Lydney's Lost Fleet by Paul Barnett
Lydney’s Lost Fleet
Meeting of 9 July 2015
There are at least 9 ships graveyards on the Severn – and Paul has recently been involved with filming for ‘Lost Treasures of Britain’ at Purton. 28 vessels have been beached over 120 years this side of the Severn at Lydney. Hulks were beached to protect the sandbanks, and at Lydney they were also run aground close to the shipwright’s so he could reuse timbers. Lydney was a busy harbour: two canals carried in goods including coal from 6 collieries, and later African logs went in the other direction to the ply wood factory at Lydney. At least two naval ships were built here in the 1600s. The dock we know opened in 1818; to enter the floating harbour (the one closest to the river) captains had to work within the two hour window either side of high tide. The main gate out to the canal was 15 feet deep so ocean going vessels could get in.
We were treated to lots of wonderful old photos. A 1930s image shows the long mast loft, which was razed in the 1960s. The white chandler’s cottage is still there. The chandler (Alec Gardner) used the 30’ tidal range to drop boats onto timber baulks (grid irons) to repair. From the skeleton of one of only 18 Severn trows built we moved on to pictures of The Emperor in her heyday – a coal carrying timber sailing ship built in 1901 by William Herd of Chepstow. She was intentionally grounded to get her captain emergency medical care, unfortunately he died of the appendicitis and she was left to gradually fall apart.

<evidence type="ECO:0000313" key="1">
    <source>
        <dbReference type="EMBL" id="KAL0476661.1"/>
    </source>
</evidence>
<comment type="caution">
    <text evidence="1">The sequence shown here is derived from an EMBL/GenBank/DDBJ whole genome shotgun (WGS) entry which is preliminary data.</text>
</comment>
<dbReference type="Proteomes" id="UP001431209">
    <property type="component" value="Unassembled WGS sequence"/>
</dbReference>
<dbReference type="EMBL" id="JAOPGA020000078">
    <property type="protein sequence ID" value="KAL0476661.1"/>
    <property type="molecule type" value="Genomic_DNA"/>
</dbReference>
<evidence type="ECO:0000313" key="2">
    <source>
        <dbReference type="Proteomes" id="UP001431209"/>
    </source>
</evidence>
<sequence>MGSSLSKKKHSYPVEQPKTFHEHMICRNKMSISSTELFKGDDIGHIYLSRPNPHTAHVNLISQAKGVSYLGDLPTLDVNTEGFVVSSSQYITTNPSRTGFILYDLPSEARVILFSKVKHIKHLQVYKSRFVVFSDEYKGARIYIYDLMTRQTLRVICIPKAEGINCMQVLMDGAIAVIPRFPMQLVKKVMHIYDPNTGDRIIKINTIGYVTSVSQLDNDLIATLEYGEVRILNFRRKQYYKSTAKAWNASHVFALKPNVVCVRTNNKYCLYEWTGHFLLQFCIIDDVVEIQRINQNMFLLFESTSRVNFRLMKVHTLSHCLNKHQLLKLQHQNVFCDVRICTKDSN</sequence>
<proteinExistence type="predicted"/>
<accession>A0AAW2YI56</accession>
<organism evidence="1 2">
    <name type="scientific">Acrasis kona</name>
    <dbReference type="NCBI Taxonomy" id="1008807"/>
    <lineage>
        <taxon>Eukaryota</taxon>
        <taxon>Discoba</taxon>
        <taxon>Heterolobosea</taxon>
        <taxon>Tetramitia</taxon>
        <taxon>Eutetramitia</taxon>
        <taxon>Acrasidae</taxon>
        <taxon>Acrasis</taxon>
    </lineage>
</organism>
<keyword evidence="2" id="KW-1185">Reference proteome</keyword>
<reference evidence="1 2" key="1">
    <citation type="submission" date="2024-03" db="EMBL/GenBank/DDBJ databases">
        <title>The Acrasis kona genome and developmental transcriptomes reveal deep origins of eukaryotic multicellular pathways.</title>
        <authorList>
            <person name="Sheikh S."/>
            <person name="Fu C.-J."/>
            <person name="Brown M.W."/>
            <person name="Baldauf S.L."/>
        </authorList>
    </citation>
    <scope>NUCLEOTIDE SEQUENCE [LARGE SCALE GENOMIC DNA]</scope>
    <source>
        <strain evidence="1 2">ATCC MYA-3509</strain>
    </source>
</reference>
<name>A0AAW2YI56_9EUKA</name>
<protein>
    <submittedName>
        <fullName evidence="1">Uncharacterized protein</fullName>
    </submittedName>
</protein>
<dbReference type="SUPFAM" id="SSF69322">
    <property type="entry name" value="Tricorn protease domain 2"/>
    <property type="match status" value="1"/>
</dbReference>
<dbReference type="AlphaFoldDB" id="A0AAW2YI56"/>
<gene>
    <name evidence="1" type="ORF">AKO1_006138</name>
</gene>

Black Dwarf would arrive to find a gaggle of ladies waiting – she did Garner’s packet service from Avonmouth and brought in spices, silks, bananas and other exotics.
In a 1930s shot is a boat that carried 40 tons of coal back to Bideford, where she would be emptied by wheelbarrow. She ended up as a barrage boat, tethering a barrage balloon. Another photo shows the 10 ton coal trucks – each boldly named so the right colliery was paid. Four trimmers stood to in the hold as coal was tipped in to distribute the load evenly.
A 1934 photo shows 8 vessels beached by the grid iron, including The Rival: a trow so flat-bottomed she can sit on the sand when the tide goes down. Unfortunately this also means she is easily knocked over if sideways on to the 13 knot local tide, which is what happened. A 1960s photo shows three almost complete vessels, these have since been completely washed away.
The last commercial cargo left Lydney in 1977. The Environment Agency has spent £1.2million to save the dock. However, the swing bridge was saved by an ancient by-law: if two cows a year use it then it has to be maintained, so there is a regular cattle drive.
In Lydney graveyard, next to the headstone of Captain Pocket, is a smaller stone for Mojo – the guard cockerel on board Willie. CS